Five fraternities ditched West Virginia in 2018. Four remain separated from the university, Richardson said. Their departure was a response to university measures designed to curb alcohol abuse and other bad behavior, rules that followed a hazing-related death in 2014.
Richardson said disaffiliated fraternities must enforce their own safety protocols, which he doesn’t see happening all the time. Women in sororities are also more leery of attending events these chapters sponsor, as there’s “no guarantee of any sense of risk management standards” like those West Virginia employs, Richardson said.
University-linked fraternity chapters have agreed to random spot checks of registered events they sponsor, he said. A Greek life staff member or university police can drop in on such parties unannounced, which the chapters welcome, Richardson said. These checks are not intended to be punitive, he added.
Importantly, disaffiliated chapters lack university-provided education on such issues as sexual misconduct and drug and alcohol abuse, meaning they have to navigate those topics with little support, Richardson said.
And if the university catches a member of a dissociated chapter drinking underage, it has to punish that person as an individual. This potentially brings harsher punishments for individuals compared to university action against the group as a whole, he said.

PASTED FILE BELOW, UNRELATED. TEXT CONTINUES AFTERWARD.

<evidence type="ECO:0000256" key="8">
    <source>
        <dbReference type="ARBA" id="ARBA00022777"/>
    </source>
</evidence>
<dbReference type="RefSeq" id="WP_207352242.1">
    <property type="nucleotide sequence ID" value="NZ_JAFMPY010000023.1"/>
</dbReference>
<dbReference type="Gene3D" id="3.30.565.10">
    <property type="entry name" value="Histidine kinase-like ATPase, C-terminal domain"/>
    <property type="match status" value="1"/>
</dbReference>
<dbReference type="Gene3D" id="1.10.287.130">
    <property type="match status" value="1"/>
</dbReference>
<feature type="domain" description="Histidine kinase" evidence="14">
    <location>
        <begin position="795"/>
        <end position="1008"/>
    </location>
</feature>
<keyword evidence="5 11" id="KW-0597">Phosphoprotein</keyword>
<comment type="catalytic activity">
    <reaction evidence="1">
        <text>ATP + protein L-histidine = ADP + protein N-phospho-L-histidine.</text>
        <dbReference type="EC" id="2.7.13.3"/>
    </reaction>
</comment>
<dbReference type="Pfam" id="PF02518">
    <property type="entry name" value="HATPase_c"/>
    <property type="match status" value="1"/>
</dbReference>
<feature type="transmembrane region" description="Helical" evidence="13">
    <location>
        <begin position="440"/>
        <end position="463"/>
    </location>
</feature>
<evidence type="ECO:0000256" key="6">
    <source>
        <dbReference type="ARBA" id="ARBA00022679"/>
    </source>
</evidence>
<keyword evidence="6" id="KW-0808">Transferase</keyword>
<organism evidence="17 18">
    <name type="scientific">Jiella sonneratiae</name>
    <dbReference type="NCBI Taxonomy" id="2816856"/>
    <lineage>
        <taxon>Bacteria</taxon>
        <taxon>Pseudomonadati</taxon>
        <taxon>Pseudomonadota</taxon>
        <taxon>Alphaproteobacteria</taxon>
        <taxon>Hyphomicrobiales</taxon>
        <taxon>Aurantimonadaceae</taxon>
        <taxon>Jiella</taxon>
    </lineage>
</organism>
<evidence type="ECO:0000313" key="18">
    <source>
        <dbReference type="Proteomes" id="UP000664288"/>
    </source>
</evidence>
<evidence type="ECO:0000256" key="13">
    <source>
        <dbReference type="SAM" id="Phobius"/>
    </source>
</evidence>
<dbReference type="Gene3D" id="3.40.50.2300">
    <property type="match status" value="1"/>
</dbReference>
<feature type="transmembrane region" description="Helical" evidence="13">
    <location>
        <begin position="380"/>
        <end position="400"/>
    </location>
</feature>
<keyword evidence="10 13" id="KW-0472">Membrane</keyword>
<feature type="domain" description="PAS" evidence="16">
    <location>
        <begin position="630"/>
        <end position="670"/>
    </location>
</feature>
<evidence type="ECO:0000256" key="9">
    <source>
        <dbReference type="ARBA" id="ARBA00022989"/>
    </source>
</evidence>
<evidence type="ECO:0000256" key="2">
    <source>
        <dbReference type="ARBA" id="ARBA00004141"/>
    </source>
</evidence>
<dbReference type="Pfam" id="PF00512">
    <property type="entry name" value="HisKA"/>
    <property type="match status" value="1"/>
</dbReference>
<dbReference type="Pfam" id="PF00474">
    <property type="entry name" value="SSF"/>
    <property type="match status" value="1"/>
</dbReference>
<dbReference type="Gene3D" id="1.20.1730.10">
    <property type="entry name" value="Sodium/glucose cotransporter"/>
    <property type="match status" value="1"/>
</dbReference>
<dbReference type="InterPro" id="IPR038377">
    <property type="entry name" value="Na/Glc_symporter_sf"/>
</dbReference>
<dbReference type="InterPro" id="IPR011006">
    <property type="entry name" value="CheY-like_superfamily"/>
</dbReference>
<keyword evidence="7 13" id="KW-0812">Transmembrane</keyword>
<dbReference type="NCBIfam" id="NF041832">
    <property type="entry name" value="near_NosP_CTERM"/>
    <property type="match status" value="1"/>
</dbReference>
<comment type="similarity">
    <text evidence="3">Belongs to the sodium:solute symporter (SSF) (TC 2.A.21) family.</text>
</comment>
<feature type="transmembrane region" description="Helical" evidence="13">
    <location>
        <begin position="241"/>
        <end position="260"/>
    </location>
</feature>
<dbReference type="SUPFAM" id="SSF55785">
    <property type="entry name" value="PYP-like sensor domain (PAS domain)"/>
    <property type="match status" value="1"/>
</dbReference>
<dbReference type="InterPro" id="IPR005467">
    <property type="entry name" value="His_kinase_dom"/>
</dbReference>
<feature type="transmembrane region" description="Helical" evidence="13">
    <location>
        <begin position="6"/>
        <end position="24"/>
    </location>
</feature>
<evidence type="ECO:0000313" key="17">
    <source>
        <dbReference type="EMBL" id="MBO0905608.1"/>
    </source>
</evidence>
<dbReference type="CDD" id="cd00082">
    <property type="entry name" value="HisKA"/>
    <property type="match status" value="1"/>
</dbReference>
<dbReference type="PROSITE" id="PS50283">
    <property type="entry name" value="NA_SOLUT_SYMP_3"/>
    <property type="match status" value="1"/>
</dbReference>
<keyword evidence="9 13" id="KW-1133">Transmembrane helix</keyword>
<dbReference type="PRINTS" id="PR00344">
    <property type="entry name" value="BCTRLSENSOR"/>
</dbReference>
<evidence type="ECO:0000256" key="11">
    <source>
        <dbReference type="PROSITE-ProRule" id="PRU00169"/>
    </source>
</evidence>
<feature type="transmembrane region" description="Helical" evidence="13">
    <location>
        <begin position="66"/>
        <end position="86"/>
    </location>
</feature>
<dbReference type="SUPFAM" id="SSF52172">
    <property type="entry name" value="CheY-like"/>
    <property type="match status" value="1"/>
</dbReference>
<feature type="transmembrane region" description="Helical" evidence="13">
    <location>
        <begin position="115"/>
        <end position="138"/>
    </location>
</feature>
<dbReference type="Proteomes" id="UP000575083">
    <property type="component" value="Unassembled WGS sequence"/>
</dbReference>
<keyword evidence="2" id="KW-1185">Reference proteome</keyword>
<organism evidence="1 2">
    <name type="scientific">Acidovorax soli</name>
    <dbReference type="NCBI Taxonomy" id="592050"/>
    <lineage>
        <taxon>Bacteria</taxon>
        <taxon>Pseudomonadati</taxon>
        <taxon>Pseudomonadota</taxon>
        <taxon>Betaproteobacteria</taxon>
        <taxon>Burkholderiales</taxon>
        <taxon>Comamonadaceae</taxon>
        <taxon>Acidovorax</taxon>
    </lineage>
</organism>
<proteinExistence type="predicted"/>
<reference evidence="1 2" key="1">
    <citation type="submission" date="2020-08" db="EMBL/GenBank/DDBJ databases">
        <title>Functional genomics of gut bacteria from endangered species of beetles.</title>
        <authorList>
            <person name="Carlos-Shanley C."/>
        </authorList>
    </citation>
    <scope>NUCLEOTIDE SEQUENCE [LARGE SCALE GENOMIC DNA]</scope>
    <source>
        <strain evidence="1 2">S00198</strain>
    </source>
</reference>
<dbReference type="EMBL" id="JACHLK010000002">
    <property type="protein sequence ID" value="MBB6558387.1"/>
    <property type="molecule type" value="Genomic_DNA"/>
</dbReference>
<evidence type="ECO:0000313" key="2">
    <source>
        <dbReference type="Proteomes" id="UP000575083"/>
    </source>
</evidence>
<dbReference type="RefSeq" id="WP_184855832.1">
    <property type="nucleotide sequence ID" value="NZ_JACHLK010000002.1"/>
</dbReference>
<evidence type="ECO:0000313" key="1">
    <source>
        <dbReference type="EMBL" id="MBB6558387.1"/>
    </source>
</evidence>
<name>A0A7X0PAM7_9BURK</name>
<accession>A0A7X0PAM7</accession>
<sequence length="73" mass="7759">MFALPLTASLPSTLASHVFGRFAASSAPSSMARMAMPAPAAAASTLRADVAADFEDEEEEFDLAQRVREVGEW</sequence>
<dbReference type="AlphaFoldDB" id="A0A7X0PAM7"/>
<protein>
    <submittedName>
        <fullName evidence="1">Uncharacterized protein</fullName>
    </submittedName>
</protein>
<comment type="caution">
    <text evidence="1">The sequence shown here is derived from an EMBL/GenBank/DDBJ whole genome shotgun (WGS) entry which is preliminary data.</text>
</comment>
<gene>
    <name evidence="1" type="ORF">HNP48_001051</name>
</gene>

Little communication occurs between West Virginia officials and these disaffiliated groups, Richardson said. If the university receives a police report on an incident involving the chapters, it will forward the information to that fraternity’s national branch.
“Sometimes they are receptive, sometimes they won’t reply at all,” Richardson said. This illustrates how difficult it is for national Greek life organizations to remotely monitor chapters, which are often located in other states, he said.
Tepid response from national Greek life organizations
The North American Interfraternity Conference, which represents 56 fraternities, doesn’t help much in these cases either, Richardson said. The NIC worked with West Virginia to try to convince its fraternities not to disaffiliate, but they ended up doing so anyway “behind the NIC’s back,” he said.
Primarily, NIC is a trade association aimed at protecting the interests of the member chapters that pay it, even if they aren’t university affiliated, Richardson said.